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Audience theory

The Effects Theory
how do audience read media texts?

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Audience theory

  1. 1. Audience Theory The Effects theory
  2. 2. Effects Theory • Effects theories look at the effects of media on the audience. • Studies in 1930s – 1950s suggested that the media was a powerful influence on behavioural change. This was at a time of: • Rapid increase and popularity of Television & Radio • Immergence of persuasion industries (advertising / propaganda) • Payne Fund studies done on children to assess the effects of media • Hitler's monopolization of the mass media during WWII
  3. 3. THE HYPODERMIC NEEDLE THEORY ( 1 9 3 0 - 1 9 5 0 ) T H E H Y P O D E R M I C N E E D L E T H E O RY H T T P : / / Y O U T U . B E / Q T 5 M J B L V G C Y Or “Magic Bullet Theory” Example was in 1938 when H.G. Wells' "War of the Worlds.” was broadcast when the programme was interrupted by a news broadcast saying the aliens had invaded a town in New Jersey creating mass hysteria among a million listeners M A S S C O M M U N I C AT I O N Media is like a bullet or giant needle injecting into the thoughts and behaviours of a passive mass audience who are duped or drugged by it. H T T P : / / W W W . Y O U T U B E . C O M / W A T C H ? V = Y D 8 8 H _ 5 K - R Y & F E A T U R E = R E L A T E D
  4. 4. LIMITED EFFECTS MODEL TWO-STEP FLOW Paul Lazarsfeld (1940) Lazarsfeld did a study, (The People’s Choice) which suggested that media doesn’t flow directly into the audience’s mind unmediated. Dependant on an audience’s background, experiences, social factors etc. media could be filtered and interpreted. GRATIFICATIONS MODEL Blulmer and Katz (1974) A further study by Blulmer & Katz said that audience media consumption is based on choices so that an audience will seek out media that meets their desire / need /personal preference •Diversion (escapism) •Relationship (using e.g. soaps to replace family life) •Personal Identity (finding sense of understanding self) •Surveillance (seeking useful information) •
  5. 5. Reception Theory ENCODING/DECODING MODEL Stuart Hall (1980-1990) Builds on the active audience idea and analyses the relationship between producer and audience: The text is encoded by the producer and decoded by the audience By using recognised codes and conventions, and by drawing upon audience expectations relating to aspects such as genre and use of stars, the producers can position the audience and thus create a certain amount of agreement on what the code means. This is known as a preferred reading. See http://www.mediaknowall.com/as_alevel/alevkeyconcepts/alevelkeycon.php?pageID=audience For further information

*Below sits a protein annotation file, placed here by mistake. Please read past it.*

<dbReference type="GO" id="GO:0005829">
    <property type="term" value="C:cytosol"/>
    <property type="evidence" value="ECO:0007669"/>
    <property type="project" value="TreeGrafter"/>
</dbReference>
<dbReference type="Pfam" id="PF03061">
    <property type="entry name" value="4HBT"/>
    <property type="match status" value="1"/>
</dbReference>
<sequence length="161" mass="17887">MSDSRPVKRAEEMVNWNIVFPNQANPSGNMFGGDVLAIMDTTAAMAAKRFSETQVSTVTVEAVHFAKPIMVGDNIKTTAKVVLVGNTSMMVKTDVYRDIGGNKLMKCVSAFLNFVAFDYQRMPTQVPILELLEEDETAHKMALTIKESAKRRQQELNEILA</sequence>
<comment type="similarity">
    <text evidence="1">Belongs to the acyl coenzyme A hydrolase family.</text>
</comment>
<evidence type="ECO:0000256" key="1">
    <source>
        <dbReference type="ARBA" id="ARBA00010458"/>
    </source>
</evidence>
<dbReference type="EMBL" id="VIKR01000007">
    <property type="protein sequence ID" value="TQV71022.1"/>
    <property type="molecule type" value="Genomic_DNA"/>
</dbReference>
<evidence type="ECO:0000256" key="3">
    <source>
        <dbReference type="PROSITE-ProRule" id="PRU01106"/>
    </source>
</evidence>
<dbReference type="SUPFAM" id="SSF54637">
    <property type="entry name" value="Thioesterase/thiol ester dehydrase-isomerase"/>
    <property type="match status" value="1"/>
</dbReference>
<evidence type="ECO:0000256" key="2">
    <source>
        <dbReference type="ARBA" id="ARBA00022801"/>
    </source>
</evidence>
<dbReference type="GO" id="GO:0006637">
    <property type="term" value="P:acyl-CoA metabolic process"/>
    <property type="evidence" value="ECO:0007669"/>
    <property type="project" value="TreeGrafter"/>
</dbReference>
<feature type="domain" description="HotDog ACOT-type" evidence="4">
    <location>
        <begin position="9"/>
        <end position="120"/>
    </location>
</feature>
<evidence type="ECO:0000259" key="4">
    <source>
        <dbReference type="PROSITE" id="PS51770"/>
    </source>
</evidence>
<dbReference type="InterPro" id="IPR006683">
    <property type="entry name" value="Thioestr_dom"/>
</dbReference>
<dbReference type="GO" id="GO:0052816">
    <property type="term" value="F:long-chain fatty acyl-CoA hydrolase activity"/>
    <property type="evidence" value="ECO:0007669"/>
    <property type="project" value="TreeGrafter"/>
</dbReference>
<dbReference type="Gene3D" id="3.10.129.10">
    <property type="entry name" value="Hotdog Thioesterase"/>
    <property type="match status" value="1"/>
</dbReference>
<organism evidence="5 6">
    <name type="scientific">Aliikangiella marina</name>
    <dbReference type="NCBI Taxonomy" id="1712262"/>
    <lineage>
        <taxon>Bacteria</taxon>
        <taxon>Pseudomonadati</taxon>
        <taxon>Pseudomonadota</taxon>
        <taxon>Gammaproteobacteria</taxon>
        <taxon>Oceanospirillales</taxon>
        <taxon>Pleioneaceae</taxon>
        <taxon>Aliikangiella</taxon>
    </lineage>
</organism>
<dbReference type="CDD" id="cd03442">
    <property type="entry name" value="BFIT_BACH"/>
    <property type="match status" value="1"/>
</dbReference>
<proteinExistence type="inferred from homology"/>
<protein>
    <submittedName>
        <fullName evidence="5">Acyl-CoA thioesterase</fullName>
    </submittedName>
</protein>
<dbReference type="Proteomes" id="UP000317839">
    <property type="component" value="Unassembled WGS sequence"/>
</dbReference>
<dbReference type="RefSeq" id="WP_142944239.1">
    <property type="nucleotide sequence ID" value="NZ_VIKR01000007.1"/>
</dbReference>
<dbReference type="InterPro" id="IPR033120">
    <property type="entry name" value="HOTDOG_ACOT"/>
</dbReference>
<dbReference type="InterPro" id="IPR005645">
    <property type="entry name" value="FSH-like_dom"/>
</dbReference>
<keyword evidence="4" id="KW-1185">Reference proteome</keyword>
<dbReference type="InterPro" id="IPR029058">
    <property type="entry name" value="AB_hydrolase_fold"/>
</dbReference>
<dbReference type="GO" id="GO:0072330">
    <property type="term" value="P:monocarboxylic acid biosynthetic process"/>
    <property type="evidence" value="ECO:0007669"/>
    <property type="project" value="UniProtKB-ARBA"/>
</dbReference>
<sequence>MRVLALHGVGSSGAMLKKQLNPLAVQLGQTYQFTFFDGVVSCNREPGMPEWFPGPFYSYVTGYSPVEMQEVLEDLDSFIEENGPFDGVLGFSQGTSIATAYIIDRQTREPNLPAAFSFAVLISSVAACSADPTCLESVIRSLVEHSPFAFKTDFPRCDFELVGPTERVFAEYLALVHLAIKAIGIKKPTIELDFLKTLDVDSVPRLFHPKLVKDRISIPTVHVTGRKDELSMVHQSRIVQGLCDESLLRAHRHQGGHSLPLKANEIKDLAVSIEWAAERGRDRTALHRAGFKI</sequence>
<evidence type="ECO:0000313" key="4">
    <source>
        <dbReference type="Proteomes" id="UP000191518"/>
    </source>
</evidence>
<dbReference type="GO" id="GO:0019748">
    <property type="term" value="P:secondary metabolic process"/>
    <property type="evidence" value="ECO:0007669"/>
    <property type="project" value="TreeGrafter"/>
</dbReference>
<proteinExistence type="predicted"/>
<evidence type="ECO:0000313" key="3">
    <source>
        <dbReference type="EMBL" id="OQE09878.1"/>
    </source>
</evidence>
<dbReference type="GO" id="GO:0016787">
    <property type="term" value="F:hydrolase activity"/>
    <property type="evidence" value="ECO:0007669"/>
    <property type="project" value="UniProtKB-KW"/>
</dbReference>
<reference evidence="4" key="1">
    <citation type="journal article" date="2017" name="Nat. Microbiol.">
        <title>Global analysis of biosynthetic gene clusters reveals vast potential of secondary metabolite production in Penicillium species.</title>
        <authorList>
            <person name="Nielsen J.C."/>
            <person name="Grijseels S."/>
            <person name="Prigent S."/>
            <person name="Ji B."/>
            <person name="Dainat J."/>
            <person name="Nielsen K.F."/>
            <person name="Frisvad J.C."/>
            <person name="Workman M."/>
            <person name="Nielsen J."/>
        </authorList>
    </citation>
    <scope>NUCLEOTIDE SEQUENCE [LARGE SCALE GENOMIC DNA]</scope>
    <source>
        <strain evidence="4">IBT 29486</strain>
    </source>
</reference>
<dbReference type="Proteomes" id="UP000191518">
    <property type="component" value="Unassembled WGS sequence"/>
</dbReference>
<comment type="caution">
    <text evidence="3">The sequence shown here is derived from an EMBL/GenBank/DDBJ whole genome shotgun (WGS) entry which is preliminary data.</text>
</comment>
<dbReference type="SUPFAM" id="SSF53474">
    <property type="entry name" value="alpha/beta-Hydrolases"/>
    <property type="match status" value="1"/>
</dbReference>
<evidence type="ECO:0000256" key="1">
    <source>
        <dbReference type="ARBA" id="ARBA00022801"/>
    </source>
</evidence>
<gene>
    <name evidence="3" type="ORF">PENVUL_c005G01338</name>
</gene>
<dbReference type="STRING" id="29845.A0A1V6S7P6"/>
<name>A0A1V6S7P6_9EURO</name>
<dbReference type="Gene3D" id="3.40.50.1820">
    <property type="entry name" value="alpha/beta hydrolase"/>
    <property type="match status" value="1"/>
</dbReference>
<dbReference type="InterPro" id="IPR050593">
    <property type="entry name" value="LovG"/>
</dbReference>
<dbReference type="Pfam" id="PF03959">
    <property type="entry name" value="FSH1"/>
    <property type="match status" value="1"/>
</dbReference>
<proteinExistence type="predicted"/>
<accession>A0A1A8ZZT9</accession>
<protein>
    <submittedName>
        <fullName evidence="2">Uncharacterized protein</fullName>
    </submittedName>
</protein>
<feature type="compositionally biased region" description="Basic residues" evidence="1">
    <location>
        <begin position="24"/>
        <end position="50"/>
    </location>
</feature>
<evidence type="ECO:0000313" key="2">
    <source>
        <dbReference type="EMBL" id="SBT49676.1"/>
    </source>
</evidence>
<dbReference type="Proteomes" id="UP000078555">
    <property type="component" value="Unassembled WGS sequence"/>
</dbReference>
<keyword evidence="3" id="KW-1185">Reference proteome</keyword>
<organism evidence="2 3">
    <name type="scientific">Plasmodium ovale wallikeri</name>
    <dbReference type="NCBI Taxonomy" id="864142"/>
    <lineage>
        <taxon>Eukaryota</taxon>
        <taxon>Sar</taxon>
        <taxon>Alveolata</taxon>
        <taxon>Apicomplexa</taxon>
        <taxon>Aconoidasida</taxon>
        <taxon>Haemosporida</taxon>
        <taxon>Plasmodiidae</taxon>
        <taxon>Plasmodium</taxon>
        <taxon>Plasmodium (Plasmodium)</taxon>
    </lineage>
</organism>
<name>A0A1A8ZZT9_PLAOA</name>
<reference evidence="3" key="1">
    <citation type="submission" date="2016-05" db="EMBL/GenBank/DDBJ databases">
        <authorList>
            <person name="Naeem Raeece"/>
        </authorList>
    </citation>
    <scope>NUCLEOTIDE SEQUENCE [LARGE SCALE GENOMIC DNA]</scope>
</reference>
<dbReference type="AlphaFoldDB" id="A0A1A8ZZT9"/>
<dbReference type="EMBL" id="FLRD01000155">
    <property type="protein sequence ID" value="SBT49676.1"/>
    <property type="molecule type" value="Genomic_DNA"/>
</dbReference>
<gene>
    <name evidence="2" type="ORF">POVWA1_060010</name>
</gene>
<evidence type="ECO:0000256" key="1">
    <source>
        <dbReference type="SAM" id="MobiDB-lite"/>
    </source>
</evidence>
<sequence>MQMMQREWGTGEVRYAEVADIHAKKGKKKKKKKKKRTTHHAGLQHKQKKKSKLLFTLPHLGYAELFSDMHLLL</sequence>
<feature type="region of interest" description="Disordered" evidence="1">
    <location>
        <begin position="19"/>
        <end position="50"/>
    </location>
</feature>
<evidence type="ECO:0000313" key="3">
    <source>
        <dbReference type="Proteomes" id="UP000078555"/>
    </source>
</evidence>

6. 6. Audience Readings Stuart Hall • Dominant Hegemonic / Preferred -audience recognises what media is preferred or offered meaning is and broadly agrees with it • Oppositional -dominant meaning is recognised but rejected for cultural or ideological reasons • Negotiated - reader accepts, rejects, or refines elements of the text in light of previously held views (e.g. they might agree with the need to combat terrorism but not agree with the way in which it was executed in a particular situation) http://youtu.be/eEaBhn0mOeE?list=PLDA6CE85A05669188
  7. 7. Relate audience theory to your product How might apply Audience Theory to your own work. Using your Teaser trailer & an existing real media product (that you researched) ask yourself the following questions: 1. Who is your Target Audience? 2. Why might they choose to watch your product? (i.e. what elements of your teaser trailer would appeal to them?) reflect on Blulmer & Katz’s Gratification model. 1. Are your audience active or passive viewers? (why do you think that?) 2. As producer what codes have you embedded for the audience to decode?

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